Travellers with Disabilities
Travellers with disabilities will find Scotland a strange mix of accessibility and inaccessibility. Most new buildings are accessible to wheelchair users, so modern hotels and tourist attractions are fine. However, most B&Bs and guesthouses are in hard-to-adapt older buildings, which means that travellers with mobility problems may pay more for accommodation. Things are constantly improving, though.
It's a similar story with public transport. Newer buses have steps that lower for easier access, as do trains, but it's wise to check before setting out. Tourist attractions usually reserve parking spaces near the entrance for drivers with disabilities.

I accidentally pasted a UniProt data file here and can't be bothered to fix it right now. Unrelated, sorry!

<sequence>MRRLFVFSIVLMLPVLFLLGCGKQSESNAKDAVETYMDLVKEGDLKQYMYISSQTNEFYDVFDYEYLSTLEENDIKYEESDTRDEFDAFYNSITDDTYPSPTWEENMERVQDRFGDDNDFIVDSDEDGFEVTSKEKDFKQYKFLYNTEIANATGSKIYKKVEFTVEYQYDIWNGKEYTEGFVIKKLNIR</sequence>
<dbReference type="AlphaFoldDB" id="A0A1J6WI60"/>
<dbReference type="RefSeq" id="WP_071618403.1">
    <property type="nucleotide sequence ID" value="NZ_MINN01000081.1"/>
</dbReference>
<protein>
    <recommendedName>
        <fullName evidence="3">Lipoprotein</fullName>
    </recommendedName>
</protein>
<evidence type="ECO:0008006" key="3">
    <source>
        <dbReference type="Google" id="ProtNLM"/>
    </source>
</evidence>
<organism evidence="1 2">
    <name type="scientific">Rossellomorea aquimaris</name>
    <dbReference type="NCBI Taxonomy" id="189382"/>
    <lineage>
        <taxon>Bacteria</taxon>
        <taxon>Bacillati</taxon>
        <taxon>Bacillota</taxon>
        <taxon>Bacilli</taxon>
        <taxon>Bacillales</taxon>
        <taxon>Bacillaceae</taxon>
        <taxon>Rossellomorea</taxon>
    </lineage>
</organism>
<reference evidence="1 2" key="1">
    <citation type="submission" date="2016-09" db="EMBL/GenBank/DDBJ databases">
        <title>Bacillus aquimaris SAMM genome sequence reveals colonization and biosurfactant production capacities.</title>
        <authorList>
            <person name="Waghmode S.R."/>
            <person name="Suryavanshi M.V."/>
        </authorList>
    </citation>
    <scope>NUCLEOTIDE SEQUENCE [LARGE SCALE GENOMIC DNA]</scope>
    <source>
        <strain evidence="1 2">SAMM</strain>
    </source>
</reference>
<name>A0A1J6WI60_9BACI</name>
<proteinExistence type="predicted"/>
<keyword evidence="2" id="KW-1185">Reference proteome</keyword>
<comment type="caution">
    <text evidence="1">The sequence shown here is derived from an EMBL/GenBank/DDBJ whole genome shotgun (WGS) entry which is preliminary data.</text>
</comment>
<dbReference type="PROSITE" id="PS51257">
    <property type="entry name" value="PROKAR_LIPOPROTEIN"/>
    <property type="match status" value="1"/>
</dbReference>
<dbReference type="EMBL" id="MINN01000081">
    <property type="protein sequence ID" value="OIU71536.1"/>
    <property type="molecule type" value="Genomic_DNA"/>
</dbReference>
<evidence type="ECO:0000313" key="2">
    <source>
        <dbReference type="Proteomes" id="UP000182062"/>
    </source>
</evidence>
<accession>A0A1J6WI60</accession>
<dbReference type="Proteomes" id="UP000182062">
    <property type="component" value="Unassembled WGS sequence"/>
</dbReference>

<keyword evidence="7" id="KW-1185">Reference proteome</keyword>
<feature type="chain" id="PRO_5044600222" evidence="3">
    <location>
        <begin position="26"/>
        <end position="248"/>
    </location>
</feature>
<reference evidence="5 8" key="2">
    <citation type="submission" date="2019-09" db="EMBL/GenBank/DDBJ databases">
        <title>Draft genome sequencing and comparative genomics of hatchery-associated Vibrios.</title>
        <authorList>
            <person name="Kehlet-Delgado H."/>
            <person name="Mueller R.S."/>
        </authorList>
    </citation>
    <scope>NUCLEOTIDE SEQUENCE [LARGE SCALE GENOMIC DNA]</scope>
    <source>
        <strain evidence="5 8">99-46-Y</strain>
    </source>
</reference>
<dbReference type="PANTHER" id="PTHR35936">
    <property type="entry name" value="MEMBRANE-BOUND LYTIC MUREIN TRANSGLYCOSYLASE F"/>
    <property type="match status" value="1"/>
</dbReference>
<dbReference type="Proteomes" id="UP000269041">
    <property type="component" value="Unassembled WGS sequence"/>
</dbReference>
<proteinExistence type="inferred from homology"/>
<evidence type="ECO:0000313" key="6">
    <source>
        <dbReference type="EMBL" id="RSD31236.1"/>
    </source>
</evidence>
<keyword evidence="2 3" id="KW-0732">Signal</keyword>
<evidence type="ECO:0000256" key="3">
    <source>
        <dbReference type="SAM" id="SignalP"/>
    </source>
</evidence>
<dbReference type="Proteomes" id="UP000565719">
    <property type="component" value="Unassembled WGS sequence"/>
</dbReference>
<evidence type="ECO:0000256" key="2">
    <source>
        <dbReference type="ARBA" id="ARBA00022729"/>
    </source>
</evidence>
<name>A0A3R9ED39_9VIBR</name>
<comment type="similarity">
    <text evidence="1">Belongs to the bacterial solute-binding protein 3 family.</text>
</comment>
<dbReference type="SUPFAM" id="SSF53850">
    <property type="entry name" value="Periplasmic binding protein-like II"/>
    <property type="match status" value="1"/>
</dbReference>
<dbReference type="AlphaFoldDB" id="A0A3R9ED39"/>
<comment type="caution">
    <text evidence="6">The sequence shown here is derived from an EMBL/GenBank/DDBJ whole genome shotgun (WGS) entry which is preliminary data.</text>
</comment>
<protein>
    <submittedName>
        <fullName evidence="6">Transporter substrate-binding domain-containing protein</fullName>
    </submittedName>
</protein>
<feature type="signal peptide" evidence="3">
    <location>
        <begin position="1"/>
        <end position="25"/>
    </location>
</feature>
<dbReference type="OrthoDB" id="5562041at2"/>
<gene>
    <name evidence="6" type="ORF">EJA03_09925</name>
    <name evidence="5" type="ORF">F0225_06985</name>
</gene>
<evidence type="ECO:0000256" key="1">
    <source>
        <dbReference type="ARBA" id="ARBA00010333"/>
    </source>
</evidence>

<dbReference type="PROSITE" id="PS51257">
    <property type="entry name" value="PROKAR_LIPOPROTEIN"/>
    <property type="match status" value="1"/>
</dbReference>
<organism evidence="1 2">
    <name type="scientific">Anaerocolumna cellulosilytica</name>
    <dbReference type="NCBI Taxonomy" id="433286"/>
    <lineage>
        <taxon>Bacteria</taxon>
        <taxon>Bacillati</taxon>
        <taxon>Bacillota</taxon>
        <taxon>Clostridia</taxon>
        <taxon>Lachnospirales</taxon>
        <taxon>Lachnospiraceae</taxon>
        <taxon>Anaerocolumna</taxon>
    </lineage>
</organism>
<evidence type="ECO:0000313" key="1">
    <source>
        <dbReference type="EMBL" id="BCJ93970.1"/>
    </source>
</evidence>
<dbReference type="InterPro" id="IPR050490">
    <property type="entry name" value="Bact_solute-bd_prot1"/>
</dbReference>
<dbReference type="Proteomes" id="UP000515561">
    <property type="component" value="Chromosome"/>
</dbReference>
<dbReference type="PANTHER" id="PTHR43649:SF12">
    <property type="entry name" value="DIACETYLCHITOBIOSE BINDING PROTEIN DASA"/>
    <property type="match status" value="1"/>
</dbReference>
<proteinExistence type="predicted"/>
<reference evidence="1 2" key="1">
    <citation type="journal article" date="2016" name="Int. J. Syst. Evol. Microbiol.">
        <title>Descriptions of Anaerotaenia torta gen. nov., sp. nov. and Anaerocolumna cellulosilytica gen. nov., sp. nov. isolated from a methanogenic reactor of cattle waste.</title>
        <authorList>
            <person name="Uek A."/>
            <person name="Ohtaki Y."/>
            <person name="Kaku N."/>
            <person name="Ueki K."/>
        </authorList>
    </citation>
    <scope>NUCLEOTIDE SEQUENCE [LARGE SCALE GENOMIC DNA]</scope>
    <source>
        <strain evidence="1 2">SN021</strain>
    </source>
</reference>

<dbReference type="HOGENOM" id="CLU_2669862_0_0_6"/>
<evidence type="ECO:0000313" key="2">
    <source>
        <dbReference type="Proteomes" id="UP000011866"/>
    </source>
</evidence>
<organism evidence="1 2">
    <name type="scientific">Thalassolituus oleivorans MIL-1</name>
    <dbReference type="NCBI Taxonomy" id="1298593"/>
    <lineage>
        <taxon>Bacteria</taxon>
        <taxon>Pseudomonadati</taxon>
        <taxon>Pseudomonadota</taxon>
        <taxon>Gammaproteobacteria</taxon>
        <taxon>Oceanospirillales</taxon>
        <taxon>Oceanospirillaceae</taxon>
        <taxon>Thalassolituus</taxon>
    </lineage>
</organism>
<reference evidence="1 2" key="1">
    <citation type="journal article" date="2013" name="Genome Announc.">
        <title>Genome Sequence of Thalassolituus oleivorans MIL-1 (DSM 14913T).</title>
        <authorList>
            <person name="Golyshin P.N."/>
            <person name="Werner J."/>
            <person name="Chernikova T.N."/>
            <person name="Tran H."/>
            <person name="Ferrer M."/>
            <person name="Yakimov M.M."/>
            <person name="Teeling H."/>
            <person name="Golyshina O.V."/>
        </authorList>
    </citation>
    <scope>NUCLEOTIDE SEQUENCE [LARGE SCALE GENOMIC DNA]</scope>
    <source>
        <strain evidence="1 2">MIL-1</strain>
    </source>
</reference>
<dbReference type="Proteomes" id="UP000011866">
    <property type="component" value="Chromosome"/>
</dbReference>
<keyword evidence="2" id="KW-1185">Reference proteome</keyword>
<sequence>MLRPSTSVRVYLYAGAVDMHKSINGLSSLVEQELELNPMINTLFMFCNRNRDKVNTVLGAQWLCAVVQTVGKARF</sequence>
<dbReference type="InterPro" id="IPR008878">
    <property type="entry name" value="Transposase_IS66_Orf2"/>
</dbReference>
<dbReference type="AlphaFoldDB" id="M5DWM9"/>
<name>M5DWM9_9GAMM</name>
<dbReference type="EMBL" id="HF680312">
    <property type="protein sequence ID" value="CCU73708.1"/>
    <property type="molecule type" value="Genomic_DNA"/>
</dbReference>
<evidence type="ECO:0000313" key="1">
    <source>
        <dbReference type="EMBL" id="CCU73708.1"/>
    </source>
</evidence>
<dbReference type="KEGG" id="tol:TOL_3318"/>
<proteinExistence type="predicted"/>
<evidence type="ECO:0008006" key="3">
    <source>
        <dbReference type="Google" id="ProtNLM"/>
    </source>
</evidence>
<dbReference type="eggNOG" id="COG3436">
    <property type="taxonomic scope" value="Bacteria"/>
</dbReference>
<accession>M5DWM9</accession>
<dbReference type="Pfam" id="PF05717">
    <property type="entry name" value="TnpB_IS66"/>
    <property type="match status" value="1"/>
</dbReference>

Many places such as ticket offices and banks are fitted with hearing loops to assist the hearing-impaired; look for a posted symbol of a large ear.
An increasing number of tourist attractions have audioguides. Some have Braille guides or scented gardens for the visually impaired.
VisitScotland produces the guide Accessible Scotland for wheelchair-bound travellers; its website (www.visitscotland.com/accommodation) details accessible accommodation and many tourist offices have leaflets with accessibility details for their area.
Many regions have organisations that hire wheelchairs; contact the local tourist office for details. Many nature trails have been adapted for wheelchair use.
Download Lonely Planet's free Accessible Travel guides from http://lptravel.to/AccessibleTravel.
Tourism for All Publishes regional information guides for travellers with disabilities and can offer general advice.